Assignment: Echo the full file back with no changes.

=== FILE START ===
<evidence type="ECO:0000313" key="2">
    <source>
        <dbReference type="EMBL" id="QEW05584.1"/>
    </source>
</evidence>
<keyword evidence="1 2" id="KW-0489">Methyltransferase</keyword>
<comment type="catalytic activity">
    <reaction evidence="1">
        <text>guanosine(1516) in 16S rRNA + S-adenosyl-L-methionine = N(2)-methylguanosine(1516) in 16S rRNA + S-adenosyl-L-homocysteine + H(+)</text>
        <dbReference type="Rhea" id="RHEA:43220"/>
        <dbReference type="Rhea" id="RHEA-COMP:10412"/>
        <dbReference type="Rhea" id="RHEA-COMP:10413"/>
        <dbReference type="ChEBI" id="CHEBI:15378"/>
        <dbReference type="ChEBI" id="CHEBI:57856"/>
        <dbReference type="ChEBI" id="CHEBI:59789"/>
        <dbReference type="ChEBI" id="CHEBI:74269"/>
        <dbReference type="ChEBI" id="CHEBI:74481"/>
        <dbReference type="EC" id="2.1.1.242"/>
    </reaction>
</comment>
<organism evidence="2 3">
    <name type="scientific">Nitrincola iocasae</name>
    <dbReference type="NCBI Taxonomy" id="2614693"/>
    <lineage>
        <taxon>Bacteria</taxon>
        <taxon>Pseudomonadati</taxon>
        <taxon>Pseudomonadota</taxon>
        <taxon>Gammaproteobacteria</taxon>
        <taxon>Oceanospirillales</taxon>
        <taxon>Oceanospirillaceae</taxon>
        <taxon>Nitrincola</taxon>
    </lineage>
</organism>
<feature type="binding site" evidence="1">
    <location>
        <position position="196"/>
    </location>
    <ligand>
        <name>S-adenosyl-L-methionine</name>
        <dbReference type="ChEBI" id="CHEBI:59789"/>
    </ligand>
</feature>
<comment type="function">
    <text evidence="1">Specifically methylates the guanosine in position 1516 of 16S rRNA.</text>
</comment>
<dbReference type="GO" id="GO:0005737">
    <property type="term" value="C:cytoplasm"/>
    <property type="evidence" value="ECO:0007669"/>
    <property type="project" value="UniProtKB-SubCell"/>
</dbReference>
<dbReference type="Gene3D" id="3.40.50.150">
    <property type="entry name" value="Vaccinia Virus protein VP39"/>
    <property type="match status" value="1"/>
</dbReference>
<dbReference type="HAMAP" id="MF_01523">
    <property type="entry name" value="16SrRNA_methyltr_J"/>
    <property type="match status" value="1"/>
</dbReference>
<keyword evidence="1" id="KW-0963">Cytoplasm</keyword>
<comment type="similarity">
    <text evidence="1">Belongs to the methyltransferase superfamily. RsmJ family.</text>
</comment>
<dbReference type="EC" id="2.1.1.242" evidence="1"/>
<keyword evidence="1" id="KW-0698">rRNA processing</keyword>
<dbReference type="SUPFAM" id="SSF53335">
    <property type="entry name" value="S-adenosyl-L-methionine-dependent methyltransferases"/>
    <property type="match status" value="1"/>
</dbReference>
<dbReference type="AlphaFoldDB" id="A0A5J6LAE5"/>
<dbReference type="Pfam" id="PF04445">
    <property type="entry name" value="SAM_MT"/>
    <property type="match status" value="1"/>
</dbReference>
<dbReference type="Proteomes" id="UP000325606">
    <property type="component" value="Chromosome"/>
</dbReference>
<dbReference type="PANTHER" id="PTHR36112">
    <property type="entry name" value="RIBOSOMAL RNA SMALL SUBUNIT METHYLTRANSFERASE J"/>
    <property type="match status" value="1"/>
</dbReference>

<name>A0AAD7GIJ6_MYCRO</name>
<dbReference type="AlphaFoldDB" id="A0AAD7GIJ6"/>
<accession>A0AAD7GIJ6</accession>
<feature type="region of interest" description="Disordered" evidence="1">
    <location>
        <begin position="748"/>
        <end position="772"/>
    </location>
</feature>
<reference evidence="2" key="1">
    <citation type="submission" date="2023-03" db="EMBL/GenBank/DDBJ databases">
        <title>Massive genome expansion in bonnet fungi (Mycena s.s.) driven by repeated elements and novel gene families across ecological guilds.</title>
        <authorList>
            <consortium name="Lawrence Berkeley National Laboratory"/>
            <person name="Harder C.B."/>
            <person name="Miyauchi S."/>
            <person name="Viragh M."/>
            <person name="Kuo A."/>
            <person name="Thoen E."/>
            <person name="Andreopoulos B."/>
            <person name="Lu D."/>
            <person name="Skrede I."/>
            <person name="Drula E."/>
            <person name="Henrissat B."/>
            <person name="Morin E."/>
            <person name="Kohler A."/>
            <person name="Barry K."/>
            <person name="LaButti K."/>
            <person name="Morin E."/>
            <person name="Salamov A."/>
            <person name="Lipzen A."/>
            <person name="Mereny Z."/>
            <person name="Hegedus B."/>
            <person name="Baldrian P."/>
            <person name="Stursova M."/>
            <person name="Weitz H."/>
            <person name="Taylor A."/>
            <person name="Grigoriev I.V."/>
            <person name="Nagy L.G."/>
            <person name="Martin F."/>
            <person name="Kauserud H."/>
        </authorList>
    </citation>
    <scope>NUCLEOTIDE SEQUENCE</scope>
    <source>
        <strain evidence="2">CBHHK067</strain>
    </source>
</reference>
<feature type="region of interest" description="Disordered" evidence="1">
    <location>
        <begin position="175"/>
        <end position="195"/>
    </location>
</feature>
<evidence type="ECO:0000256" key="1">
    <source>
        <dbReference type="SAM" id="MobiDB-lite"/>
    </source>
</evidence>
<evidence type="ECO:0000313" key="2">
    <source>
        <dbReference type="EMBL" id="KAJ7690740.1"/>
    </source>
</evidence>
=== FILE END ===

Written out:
<evidence type="ECO:0000313" key="2">
    <source>
        <dbReference type="EMBL" id="QEW05584.1"/>
    </source>
</evidence>
<keyword evidence="1 2" id="KW-0489">Methyltransferase</keyword>
<comment type="catalytic activity">
    <reaction evidence="1">
        <text>guanosine(1516) in 16S rRNA + S-adenosyl-L-methionine = N(2)-methylguanosine(1516) in 16S rRNA + S-adenosyl-L-homocysteine + H(+)</text>
        <dbReference type="Rhea" id="RHEA:43220"/>
        <dbReference type="Rhea" id="RHEA-COMP:10412"/>
        <dbReference type="Rhea" id="RHEA-COMP:10413"/>
        <dbReference type="ChEBI" id="CHEBI:15378"/>
        <dbReference type="ChEBI" id="CHEBI:57856"/>
        <dbReference type="ChEBI" id="CHEBI:59789"/>
        <dbReference type="ChEBI" id="CHEBI:74269"/>
        <dbReference type="ChEBI" id="CHEBI:74481"/>
        <dbReference type="EC" id="2.1.1.242"/>
    </reaction>
</comment>
<organism evidence="2 3">
    <name type="scientific">Nitrincola iocasae</name>
    <dbReference type="NCBI Taxonomy" id="2614693"/>
    <lineage>
        <taxon>Bacteria</taxon>
        <taxon>Pseudomonadati</taxon>
        <taxon>Pseudomonadota</taxon>
        <taxon>Gammaproteobacteria</taxon>
        <taxon>Oceanospirillales</taxon>
        <taxon>Oceanospirillaceae</taxon>
        <taxon>Nitrincola</taxon>
    </lineage>
</organism>
<feature type="binding site" evidence="1">
    <location>
        <position position="196"/>
    </location>
    <ligand>
        <name>S-adenosyl-L-methionine</name>
        <dbReference type="ChEBI" id="CHEBI:59789"/>
    </ligand>
</feature>
<comment type="function">
    <text evidence="1">Specifically methylates the guanosine in position 1516 of 16S rRNA.</text>
</comment>
<dbReference type="GO" id="GO:0005737">
    <property type="term" value="C:cytoplasm"/>
    <property type="evidence" value="ECO:0007669"/>
    <property type="project" value="UniProtKB-SubCell"/>
</dbReference>
<dbReference type="Gene3D" id="3.40.50.150">
    <property type="entry name" value="Vaccinia Virus protein VP39"/>
    <property type="match status" value="1"/>
</dbReference>
<dbReference type="HAMAP" id="MF_01523">
    <property type="entry name" value="16SrRNA_methyltr_J"/>
    <property type="match status" value="1"/>
</dbReference>
<keyword evidence="1" id="KW-0963">Cytoplasm</keyword>
<comment type="similarity">
    <text evidence="1">Belongs to the methyltransferase superfamily. RsmJ family.</text>
</comment>
<dbReference type="EC" id="2.1.1.242" evidence="1"/>
<keyword evidence="1" id="KW-0698">rRNA processing</keyword>
<dbReference type="SUPFAM" id="SSF53335">
    <property type="entry name" value="S-adenosyl-L-methionine-dependent methyltransferases"/>
    <property type="match status" value="1"/>
</dbReference>
<dbReference type="AlphaFoldDB" id="A0A5J6LAE5"/>
<dbReference type="Pfam" id="PF04445">
    <property type="entry name" value="SAM_MT"/>
    <property type="match status" value="1"/>
</dbReference>
<dbReference type="Proteomes" id="UP000325606">
    <property type="component" value="Chromosome"/>
</dbReference>
<dbReference type="PANTHER" id="PTHR36112">
    <property type="entry name" value="RIBOSOMAL RNA SMALL SUBUNIT METHYLTRANSFERASE J"/>
    <property type="match status" value="1"/>
</dbReference>

<name>A0AAD7GIJ6_MYCRO</name>
<dbReference type="AlphaFoldDB" id="A0AAD7GIJ6"/>
<accession>A0AAD7GIJ6</accession>
<feature type="region of interest" description="Disordered" evidence="1">
    <location>
        <begin position="748"/>
        <end position="772"/>
    </location>
</feature>
<reference evidence="2" key="1">
    <citation type="submission" date="2023-03" db="EMBL/GenBank/DDBJ databases">
        <title>Massive genome expansion in bonnet fungi (Mycena s.s.) driven by repeated elements and novel gene families across ecological guilds.</title>
        <authorList>
            <consortium name="Lawrence Berkeley National Laboratory"/>
            <person name="Harder C.B."/>
            <person name="Miyauchi S."/>
            <person name="Viragh M."/>
            <person name="Kuo A."/>
            <person name="Thoen E."/>
            <person name="Andreopoulos B."/>
            <person name="Lu D."/>
            <person name="Skrede I."/>
            <person name="Drula E."/>
            <person name="Henrissat B."/>
            <person name="Morin E."/>
            <person name="Kohler A."/>
            <person name="Barry K."/>
            <person name="LaButti K."/>
            <person name="Morin E."/>
            <person name="Salamov A."/>
            <person name="Lipzen A."/>
            <person name="Mereny Z."/>
            <person name="Hegedus B."/>
            <person name="Baldrian P."/>
            <person name="Stursova M."/>
            <person name="Weitz H."/>
            <person name="Taylor A."/>
            <person name="Grigoriev I.V."/>
            <person name="Nagy L.G."/>
            <person name="Martin F."/>
            <person name="Kauserud H."/>
        </authorList>
    </citation>
    <scope>NUCLEOTIDE SEQUENCE</scope>
    <source>
        <strain evidence="2">CBHHK067</strain>
    </source>
</reference>
<feature type="region of interest" description="Disordered" evidence="1">
    <location>
        <begin position="175"/>
        <end position="195"/>
    </location>
</feature>
<evidence type="ECO:0000256" key="1">
    <source>
        <dbReference type="SAM" id="MobiDB-lite"/>
    </source>
</evidence>
<evidence type="ECO:0000313" key="2">
    <source>
        <dbReference type="EMBL" id="KAJ7690740.1"/>
    </source>
</evidence>